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If you're looking for ways to be healthier, ionized alkaline water might be on your radar — though you may ask yourself, "Isn't a glass of water just a glass of water?"
You've seen it for sale in stores and heard something about the benefits to the human body, but perhaps you're curious about its health claims. Maybe you've tried it, but you still have questions about the body's pH and its importance to your health.
In this article, we discuss what ionized alkaline water is, its purported health benefits, and whether or not adding alkaline water to your daily regimen is right for you.
Understanding alkaline water requires a little scientific background. You might remember talking about the pH scale in chemistry class, but what does this measurement mean for water?
Alkaline water is the polar opposite of acidic water. Therefore, alkaline water presents with a higher pH level than pure, plain water.
In the U.S., any water above a pH of 7 is can be sold as alkaline water. Alkaline water can occur organically or it can be manufactured.
When water becomes alkalized through water electrolysis, it’s called alkaline ionized water. During electrolysis, water is separated into acidic and alkaline components. Some home filtration systems use electrolysis, so you can have fresh alkaline water any time you want.
There are at least two studies that attest to the benefits of alkaline water.
One medical study in China documented the benefits of drinking ionized alkaline water. This study included participants with high blood pressure (hypertension), diabetes, and high cholesterol (hyperlipidemia). After an ionized alkaline water regimen, the participants’ blood pressure, blood sugar, and cholesterol readings "decreased significantly[,] even to normal ranges."
Another study looked at alkaline water as a potential treatment for laryngopharyngeal reflux. One group of participants took a class of drugs called proton pump inhibitors. The second group underwent an alkaline water regimen and a plant-based Mediterranean diet. At the end of the study, the researchers determined that the alkaline water and Mediterranean diet were "at least as good, if not better," than proton pump inhibitor treatment.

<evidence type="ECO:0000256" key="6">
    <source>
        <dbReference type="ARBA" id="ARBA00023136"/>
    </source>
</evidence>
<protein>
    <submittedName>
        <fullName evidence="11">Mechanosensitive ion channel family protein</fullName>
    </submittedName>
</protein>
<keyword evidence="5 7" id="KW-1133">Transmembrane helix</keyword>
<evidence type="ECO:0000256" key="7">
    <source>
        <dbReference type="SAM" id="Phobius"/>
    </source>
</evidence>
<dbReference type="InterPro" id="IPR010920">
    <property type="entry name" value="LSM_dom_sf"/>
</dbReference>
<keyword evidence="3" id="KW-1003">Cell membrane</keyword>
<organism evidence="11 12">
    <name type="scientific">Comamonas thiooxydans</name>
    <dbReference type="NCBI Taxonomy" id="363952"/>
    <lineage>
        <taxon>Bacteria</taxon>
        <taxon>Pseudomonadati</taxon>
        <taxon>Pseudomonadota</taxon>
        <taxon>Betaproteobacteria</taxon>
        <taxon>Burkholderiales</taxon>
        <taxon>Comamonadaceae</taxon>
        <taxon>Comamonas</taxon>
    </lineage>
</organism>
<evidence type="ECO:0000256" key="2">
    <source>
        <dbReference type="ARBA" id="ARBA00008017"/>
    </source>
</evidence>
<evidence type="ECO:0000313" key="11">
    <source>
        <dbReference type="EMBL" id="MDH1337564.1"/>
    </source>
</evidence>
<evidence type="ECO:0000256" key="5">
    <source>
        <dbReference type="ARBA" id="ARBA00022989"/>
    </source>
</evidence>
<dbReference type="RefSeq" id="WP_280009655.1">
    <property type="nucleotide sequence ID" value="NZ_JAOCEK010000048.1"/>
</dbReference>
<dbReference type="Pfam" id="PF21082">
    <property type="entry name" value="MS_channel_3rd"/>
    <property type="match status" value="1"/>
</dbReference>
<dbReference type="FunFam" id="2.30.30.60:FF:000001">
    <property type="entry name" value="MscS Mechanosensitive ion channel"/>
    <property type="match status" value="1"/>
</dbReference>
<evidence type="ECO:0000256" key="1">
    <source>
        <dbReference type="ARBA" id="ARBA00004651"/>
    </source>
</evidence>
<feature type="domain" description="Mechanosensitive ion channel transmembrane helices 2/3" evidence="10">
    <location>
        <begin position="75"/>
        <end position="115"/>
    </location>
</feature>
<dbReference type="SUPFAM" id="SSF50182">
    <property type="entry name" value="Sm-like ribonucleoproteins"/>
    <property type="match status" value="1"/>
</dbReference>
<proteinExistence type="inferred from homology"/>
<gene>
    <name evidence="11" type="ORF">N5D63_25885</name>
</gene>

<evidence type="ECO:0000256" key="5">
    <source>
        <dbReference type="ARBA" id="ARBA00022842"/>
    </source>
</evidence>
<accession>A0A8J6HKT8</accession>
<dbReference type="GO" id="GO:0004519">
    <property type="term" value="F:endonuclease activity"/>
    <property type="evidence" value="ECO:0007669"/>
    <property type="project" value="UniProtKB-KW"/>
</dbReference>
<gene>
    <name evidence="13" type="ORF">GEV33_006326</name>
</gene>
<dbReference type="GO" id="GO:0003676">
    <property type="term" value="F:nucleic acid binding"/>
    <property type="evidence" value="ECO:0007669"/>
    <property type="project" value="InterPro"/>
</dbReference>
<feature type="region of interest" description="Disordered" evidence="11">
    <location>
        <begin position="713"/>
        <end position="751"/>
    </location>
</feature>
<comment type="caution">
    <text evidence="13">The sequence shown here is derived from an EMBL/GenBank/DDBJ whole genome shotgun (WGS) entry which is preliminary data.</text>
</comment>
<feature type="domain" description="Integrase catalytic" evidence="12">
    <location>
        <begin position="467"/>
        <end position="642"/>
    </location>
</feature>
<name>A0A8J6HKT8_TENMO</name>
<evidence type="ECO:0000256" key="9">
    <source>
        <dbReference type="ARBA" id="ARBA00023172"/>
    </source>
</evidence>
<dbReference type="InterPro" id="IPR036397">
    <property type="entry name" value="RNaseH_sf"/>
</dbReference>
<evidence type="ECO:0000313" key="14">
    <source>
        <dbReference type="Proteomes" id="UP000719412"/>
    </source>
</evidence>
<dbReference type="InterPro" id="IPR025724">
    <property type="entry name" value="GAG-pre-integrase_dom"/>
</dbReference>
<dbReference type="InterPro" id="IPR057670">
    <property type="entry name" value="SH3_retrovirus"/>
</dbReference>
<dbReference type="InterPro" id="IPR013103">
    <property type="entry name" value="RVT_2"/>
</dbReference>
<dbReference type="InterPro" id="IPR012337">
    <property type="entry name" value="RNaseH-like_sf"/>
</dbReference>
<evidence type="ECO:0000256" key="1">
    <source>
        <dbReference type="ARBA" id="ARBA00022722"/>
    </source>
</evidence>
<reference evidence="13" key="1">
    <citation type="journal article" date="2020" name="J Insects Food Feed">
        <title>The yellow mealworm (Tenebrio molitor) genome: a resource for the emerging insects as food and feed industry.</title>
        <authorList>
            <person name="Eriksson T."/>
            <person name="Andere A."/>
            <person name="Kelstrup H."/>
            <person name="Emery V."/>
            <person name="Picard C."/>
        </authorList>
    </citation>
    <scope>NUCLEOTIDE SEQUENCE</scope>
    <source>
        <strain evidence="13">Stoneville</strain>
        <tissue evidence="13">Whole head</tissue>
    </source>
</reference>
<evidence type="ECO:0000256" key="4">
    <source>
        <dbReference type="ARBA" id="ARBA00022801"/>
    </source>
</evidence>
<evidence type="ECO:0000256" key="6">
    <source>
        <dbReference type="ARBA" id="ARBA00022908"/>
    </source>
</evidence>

You can replace all of your water consumption with alkaline water if you'd like. But how much water should you drink?
There’s conflicting information about how much water — alkaline or otherwise — we should drink every day. You've probably heard the recommendation of eight 8-ounce glasses per day. That guideline is easy to remember and provides you with a half-gallon of hydration.
But yet another recommendation requires you to do a little math. A good measure is a half-ounce of water for each pound you weigh. That amount is more customized than the one-size-fits-all recommendation of 64 ounces a day.
While these guidelines differ, they make us aware of our water consumption and motivate us to drink more. And that's certainly not a bad thing. But ultimately, you should listen to your body. The Mayo Clinic recommends that you ask yourself two questions about your water consumption:
You're drinking enough water if you can answer "yes" to both of those questions. Signs that you need to drink more water include fatigue, headache, and dry mouth.
Unless your doctor places you on a fluid-restricted diet, you can drink as much alkaline water as you wish. However, you may find that you need to drink more water on hot days, when you exercise, or if you have diarrhea or vomiting.
A water ionizer is a small countertop appliance used to increase the quality and health benefits of your drinking water. The ionizer is connected to your kitchen plumbing and uses a process called electrolysis to separate water into acidic and alkaline streams.
If you've purchased a home filtration system, you may not know which pH level to start with. However, if you've already been drinking bottled alkaline water, you can start with that pH level.
If you don't know the pH of the alkaline water you already drink or are new to alkaline water, start with a lower pH. For example, try a pH of 7.5 or 8.
There are numerous types of water on the market today. In addition to alkaline water, there’s also spring, mineral, distilled, and purified water. All of these choices can raise a lot of questions.
What do these terms mean? And what about coconut water — is that even technically water? Lastly, which type of water is the healthiest to drink?
Let's take a look.
Purified water is any water that goes through a mechanical process to remove impurities like contaminants and certain minerals. In the U.S., tap water is filtered according to drinking water regulations set forth by the Environmental Protection Agency (EPA). Bottled water may also be classified as purified.
Spring water is collected from underground water sources called aquifers. This water often comes from a spring, where the water naturally rises to the surface. In some cases, spring water is obtained through a borehole drilled into the ground. Spring water is considered naturally purified, as different soil components such as clay and limestone remove impurities from water.